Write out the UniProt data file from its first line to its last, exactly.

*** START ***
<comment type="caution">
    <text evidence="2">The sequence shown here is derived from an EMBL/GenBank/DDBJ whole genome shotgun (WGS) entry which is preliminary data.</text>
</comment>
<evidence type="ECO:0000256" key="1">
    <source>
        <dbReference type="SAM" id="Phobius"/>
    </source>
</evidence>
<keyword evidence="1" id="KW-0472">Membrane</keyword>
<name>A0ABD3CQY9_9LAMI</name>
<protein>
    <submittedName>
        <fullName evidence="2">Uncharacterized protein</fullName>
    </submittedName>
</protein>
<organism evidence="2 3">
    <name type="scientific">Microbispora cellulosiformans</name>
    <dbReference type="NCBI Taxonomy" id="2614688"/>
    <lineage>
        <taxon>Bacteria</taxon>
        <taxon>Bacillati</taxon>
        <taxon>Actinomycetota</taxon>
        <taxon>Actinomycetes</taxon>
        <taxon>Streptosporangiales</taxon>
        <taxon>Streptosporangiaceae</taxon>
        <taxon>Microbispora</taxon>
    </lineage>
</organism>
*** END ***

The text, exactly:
<comment type="caution">
    <text evidence="2">The sequence shown here is derived from an EMBL/GenBank/DDBJ whole genome shotgun (WGS) entry which is preliminary data.</text>
</comment>
<evidence type="ECO:0000256" key="1">
    <source>
        <dbReference type="SAM" id="Phobius"/>
    </source>
</evidence>
<keyword evidence="1" id="KW-0472">Membrane</keyword>
<name>A0ABD3CQY9_9LAMI</name>
<protein>
    <submittedName>
        <fullName evidence="2">Uncharacterized protein</fullName>
    </submittedName>
</protein>
<organism evidence="2 3">
    <name type="scientific">Microbispora cellulosiformans</name>
    <dbReference type="NCBI Taxonomy" id="2614688"/>
    <lineage>
        <taxon>Bacteria</taxon>
        <taxon>Bacillati</taxon>
        <taxon>Actinomycetota</taxon>
        <taxon>Actinomycetes</taxon>
        <taxon>Streptosporangiales</taxon>
        <taxon>Streptosporangiaceae</taxon>
        <taxon>Microbispora</taxon>
    </lineage>
</organism>